Hosted by Russia, the summit gave the BRICS group a chance to harmonise their approach before the G20 meeting in Riyadh.
Access to testing had been improving across the U.S., but as cases increase, more testing is needed.
AP Photo/Bebeto Matthews
COVID-19 cases are skyrocketing across the US. Testing has ramped up over the past few months, but increasing hospitalizations, deaths and test-positivity rates show that the virus is out of control.
The funding, procurement, storage and distribution of a vaccine present huge challenges to all governments, including New Zealand's.
A Trump election loss would suit NZ's trade, climate and arms control foreign policies. But there will still be the problem of China.
EPA/Salvatore di Nolfi
The WHO has been criticised for being slow to recognise the scale of the COVID-9 pandemic. We suggest a new protocol on infectious diseases to help with faster data collection and more open sharing.
A senior World Health Organisation envoy caused consternation by proclaiming lockdowns are not a good long-term strategy against COVID-19. But it's true, and other subtler tactics are better in the long run.
COVID-19 has all but wiped foreign policy from the election debate, but a world still in crisis awaits the winner of the general election.
How will vaccines be equitably distributed?
Andrew Brookes/Getty Images
The Trump administration wants to go it alone when it comes to vaccine development and distribution. What does this mean for the U.S. and the world?
Research technician Leon McFarlane handles a blood sample from a volunteer in the laboratory at Imperial College in London, where a COVID-19 vaccine is under development, on July 30, 2020.
(AP Photo/Kirsty Wigglesworth)
With $1 billion in advance purchase agreements for COVID-19 vaccines, Canada has joined the vaccine nationalists: rich countries buying up more than half the global short-term supply of vaccine.
ew Zealand’s Helen Clark on the pandemic inquiry and avoiding election ‘cat fights’
Michelle Grattan talks with former New Zealand Prime Minister Helen Clark about the global pandemic, and the New Zealand federal election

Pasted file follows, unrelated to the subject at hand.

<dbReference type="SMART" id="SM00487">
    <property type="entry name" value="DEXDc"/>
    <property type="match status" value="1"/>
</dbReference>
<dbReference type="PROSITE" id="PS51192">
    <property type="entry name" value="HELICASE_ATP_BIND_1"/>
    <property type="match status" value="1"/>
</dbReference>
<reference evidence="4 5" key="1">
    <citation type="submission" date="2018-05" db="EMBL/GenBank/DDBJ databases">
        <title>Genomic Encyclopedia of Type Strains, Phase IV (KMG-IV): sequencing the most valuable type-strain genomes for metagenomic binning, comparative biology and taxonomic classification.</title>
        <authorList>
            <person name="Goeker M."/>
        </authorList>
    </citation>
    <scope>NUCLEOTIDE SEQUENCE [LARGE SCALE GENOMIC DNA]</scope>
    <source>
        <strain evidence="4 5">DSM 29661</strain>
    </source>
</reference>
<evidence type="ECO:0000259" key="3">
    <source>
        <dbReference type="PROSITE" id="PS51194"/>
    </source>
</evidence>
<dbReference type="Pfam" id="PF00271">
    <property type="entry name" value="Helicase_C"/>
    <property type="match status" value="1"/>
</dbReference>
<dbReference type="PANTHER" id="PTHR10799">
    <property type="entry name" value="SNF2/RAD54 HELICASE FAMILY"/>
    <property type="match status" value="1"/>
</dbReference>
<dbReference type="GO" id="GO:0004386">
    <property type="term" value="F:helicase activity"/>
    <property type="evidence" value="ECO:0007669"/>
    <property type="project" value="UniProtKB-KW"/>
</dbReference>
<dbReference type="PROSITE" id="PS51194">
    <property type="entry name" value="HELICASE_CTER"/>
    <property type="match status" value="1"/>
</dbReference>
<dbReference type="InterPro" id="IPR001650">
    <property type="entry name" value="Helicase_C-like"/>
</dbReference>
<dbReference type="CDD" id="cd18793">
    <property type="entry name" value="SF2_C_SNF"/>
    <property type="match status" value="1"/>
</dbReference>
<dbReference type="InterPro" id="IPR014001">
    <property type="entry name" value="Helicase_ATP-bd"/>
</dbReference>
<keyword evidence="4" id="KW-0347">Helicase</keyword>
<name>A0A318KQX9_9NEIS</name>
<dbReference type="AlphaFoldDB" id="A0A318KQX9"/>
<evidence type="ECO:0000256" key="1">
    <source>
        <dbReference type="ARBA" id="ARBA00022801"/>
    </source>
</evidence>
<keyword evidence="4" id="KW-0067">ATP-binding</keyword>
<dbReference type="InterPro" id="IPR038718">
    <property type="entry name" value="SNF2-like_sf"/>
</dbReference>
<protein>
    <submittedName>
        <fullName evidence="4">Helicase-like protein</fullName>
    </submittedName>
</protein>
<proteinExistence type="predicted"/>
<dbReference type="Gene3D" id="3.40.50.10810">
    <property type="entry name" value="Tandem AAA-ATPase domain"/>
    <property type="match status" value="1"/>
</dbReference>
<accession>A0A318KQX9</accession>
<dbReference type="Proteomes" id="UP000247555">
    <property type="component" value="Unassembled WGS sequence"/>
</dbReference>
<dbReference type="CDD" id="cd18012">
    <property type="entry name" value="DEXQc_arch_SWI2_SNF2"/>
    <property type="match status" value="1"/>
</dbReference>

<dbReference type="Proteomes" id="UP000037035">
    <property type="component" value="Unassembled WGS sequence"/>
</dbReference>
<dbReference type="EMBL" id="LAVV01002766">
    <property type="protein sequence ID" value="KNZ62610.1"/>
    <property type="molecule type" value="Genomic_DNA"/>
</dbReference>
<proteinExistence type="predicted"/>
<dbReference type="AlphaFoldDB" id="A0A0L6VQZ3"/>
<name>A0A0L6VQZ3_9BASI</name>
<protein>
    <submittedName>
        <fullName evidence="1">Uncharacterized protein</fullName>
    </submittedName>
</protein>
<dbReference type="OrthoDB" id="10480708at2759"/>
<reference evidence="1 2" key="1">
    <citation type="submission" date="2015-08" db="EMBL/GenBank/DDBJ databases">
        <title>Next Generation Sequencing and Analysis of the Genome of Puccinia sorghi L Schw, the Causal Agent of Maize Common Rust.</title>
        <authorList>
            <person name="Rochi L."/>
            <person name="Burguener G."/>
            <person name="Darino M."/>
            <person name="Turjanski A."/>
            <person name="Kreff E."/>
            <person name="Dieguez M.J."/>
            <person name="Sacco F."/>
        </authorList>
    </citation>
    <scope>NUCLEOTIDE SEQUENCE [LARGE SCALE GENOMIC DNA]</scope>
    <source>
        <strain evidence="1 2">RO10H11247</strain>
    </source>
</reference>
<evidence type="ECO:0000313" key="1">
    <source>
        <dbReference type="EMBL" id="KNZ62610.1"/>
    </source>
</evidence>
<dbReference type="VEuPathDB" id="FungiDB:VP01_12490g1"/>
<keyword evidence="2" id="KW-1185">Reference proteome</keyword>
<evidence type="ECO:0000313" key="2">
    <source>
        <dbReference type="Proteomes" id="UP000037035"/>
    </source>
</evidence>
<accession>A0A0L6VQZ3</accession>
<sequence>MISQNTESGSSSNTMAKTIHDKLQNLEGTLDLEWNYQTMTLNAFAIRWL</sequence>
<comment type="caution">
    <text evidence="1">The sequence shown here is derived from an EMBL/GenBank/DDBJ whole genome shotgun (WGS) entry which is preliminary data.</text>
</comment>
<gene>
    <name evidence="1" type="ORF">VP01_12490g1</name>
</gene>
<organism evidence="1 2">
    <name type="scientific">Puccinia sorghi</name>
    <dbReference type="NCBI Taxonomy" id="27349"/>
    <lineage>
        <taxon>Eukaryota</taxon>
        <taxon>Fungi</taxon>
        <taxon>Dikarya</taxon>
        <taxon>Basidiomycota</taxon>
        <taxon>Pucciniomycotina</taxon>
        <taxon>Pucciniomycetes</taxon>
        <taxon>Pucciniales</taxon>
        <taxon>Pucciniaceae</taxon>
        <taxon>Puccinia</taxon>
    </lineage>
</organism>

Russian Direct Investment Fund/EPA
More than 170 countries have signed up to the Global Access (COVAX) initiative, but vaccine hoarding has already begun by many wealthy countries — leaving poorer nations potentially in the lurch.
A two-dose coronavirus vaccine would mean we need to produce 12-15 billion doses. This is roughly twice the world's current total vaccine manufacturing capacity.
Bikers protest against the tobacco ban at Parliament in Cape Town, South Africa.
The government was initially praised for its handling of the COVID-19 pandemic but powerful interests could now be pushing its containment plans off course
The power vacuum in world leadership means New Zealand and other small states will have to create a new rules-based international order.
A heavily pregnant woman collects firewood in the Malambo district of Ngorongoro, Tanzania.
(Photo by Tom Stoddart/by Getty Images)
Even though the spouse escort policy carries good intentions, we found during our study that it constituted a barrier to care in numerous ways.
World Health Organization Director-General Tedros Adhanom Ghebreyesus arrives at a press conference at WHO headquarters in Geneva on July 3, 2020.
Fabrice Coffrini/Pool/AFP via Getty Images
The WHO is a health agency, not a political one. Yet political leaders have often criticized it. Still, the move by the US to pull out from the organization is unprecedented.
The actions of one country cannot be allowed to undermine decades of multilateral efforts to improve the health and well-being of all peoples of the world.
239 scientists have penned an open letter to the WHO arguing COVID-19 likely spreads through the air. But what is airborne transmission, and how strong is the evidence COVID-19 spreads this way?
To contain and mitigate the virus of misinformation needs multi-levelled, socio-cultural approaches.
In Africa, people who report higher levels of exposure to disinformation also report lower levels of media trust.
Bruce Aylward, team lead of the WHO-China joint mission on COVID-19, speaks to the media about COVID-19 after returning from China, on Feb. 25, 2020.
THE CANADIAN PRESS/Keystone via AP, Salvatore Di Nolfi
The World Health Organization’s handling of communication around COVID-19 included ambiguous messaging that created confusion.